Okay, I'll admit that this isn't exactly forgotten. Hitt seems to be going through something of a heyday now, and there's even a blog devoted to him. Besides that, James Reasoner's already reviewed this book. But what the heck. I had a copy, so I thought I'd read it.
It's crime/adventure novel set in a fictionalized version of the Philippines, with gun-running and cocaine driving the plot. Hank Storms has agreed with provide guns to a revolutionary group in return for big bucks. Little does he know that the money will be transported by his wife, for whom he has no love at all. The money changes hands a number of times in a series of crosses and double-crosses, and there are several nice little turns in the plot before it all gets resolved.
A couple of things surprised me about the book. One is that it's a political novel in a way. The Cocoa Republic politics are what drive the plot, and Hitt does a pretty fair job of depicting the sad situation of the people living in Sanbolo, a real hell-hole if there ever was one.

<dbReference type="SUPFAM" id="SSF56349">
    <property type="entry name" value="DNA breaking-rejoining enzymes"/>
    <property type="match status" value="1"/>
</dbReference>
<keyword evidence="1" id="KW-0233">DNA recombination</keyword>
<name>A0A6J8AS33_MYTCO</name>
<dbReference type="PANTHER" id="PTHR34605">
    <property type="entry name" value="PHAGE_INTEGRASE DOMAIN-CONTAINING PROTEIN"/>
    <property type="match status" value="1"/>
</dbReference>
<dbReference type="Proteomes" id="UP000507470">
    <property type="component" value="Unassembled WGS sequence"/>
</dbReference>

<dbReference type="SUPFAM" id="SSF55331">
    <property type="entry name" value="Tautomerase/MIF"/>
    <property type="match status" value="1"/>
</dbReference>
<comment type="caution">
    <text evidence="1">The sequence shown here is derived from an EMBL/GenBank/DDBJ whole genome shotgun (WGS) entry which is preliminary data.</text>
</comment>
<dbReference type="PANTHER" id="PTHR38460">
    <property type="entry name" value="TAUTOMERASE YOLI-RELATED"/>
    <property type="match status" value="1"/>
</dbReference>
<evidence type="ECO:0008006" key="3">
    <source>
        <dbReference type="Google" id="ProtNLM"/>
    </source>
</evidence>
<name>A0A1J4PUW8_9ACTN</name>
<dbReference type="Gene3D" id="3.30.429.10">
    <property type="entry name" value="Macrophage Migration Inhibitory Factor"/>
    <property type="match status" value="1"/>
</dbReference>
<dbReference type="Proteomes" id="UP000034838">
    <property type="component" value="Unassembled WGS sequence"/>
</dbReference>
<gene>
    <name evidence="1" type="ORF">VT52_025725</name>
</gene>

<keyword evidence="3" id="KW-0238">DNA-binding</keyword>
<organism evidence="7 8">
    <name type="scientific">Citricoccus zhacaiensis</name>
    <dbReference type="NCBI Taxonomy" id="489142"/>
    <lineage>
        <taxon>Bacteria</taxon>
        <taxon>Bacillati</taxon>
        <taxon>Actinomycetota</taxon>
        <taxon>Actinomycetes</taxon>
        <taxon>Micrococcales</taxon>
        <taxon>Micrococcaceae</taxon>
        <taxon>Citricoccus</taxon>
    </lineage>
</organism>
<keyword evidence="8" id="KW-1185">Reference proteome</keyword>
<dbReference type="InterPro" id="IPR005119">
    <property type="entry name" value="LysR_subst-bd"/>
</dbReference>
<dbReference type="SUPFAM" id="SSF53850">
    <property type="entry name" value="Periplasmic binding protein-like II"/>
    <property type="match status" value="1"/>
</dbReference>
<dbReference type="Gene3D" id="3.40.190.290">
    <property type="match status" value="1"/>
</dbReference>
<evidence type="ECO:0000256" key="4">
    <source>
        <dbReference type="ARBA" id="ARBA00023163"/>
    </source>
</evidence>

The other surprising thing is how mild and harmless this book is. People talk about sex a lot (using no dirty words, ever), and the women are described in loving detail. But the sex? Well, Hank Storms, the heel hero, sleeps with three of them in one night, but there's sure nothing explicit about the encounters. Here's one hot scene:
"You might be more woman than I can handle," he breathed.
"I doubt it."
And she wasn't.
Here's another one:
"You're the first," she whispered.
He didn't go back to the ship until morning.
Now you might be thinking that this is the kind of thing that passed for hot stuff in 1958. You'd be wrong. Gold Medal Books had been hotter than this for six or seven years by 1958. Hitt doesn't even use cuss words. People say, "I don't give a rap." Or they call Sanbolo "the rear end of the world."
I had fun reading this book. It's not great, but it's okay, and it has a great cover. The ending is typical '50s. I don't know if it's typical Hitt.